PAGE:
Forever grateful for his service
By Jessica Mincoff
Tomahawk Leader Reporter email@example.com
I had never met Steve Martin. I never saw him as a Rhinelander police officer, or as an Army reservist. But, last Thursday I saw him in a casket partially covered by the American flag. There was combat headgear, a gun and boots that at one time flanked his military uniform, displayed near his casket. His family, along with military officers and co-workers from the police department, stood by his side.
This was no small event, as funerals never are, especially since it was Staff Sgt. Steve Martin - someone who died defending this country, innocent Iraqis and our freedoms.
The auditorium was still and silent. This process of good-bye was intense, but awakening in the sense that our freedoms are paid for by others.
I watched through teary eyes as hundreds of people cried while passing his body and offered condolences to his family who had undoubtedly shed thousands of tears by the day's end. Sprays of floral arrangements hung in the air and dressed the stage of the Rhinelander High School auditorium. The patrol bike he rode during the summer months sat equipped, but parked. A table of photographs, flowers and a book by Ernest Hemingway was placed near his casket. A policeman stood near the table, while two Army officers stood at the head and feet of their fallen comrade.
Veterans from across the Northwoods paid tribute. Nearly all, dressed in white shirts, lined up to salute Steve Martin and offer comforting words, and when words were overcome by tears, a hug or handshake was lent. I couldn't help but think that those veterans probably had seen some of the same circumstances or instances that Steve Martin witnessed while serving this country.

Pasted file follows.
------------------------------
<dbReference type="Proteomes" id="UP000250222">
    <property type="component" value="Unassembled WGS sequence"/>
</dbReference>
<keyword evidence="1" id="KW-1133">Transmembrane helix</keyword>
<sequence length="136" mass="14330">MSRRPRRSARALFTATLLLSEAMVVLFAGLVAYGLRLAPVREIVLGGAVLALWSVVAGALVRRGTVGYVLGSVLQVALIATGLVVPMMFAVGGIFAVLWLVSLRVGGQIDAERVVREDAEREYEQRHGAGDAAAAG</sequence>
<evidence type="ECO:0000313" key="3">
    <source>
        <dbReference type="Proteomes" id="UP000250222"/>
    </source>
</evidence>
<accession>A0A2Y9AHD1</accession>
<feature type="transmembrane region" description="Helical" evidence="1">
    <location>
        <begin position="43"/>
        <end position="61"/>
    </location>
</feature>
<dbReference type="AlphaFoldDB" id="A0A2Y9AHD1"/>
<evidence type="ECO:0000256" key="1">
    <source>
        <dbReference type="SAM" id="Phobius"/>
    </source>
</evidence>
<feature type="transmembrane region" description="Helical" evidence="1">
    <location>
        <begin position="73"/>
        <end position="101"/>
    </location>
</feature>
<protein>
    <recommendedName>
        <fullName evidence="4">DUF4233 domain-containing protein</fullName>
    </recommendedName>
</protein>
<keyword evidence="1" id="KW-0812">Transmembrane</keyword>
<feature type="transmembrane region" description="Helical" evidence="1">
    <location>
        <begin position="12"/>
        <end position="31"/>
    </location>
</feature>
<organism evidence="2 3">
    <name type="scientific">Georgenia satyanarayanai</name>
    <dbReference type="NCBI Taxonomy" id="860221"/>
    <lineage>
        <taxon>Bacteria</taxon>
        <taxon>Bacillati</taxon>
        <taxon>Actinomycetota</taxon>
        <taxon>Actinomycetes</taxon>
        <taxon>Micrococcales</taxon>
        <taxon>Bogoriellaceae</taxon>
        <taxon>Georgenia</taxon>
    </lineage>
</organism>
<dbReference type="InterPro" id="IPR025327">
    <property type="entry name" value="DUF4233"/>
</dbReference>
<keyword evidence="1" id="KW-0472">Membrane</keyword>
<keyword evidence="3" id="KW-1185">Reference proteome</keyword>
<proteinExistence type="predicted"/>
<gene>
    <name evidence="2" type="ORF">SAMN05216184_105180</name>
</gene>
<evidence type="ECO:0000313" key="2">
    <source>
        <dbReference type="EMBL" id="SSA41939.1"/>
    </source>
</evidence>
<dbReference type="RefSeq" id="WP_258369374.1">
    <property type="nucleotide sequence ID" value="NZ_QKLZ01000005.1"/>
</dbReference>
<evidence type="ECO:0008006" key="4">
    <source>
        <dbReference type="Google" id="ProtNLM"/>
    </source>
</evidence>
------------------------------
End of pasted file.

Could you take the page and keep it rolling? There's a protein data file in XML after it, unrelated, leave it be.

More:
I couldn't help but watch Kathy Martin, standing at the foot of her husband's casket, and under a tent during the burial. Throughout the burial service at Forest Home Cemetery, I noticed the depth of their relationship in her eyes and wondered if a film strip of memories was going through her mind. Without being told, I knew she loved her husband. Son, Seth, played his father's guitar and sang during the religious service. During the last song, he asked the assembly to sing along. I was not informed of the press conferences that were held prior to Thursday. I was not able to talk with Kathy or the rest of the Martin family. But, I don't think I needed to be told of their emotions. Death has a way of evoking a whirlwind of feelings. I'm sure they were devastated, overwhelmed with sadness, but proud of his service to them, the Rhine-lander community and ultimately, his country.
As servicemen carried Steve Martin's casket to its final resting place, there could be comfort in knowing that this man died doing what he loved - serving. This patriot may have passed on, but there will always be endless memories of his smile, demeanor and attributes crossing the minds of the many people he met.
I will never shake Steve Martin's hand to thank him for his service, as I oftentimes do to servicemen and women, but I will be forever grateful for his life that he gave for his country.
I will never know Steve Martin, but I will always know his sacrifice.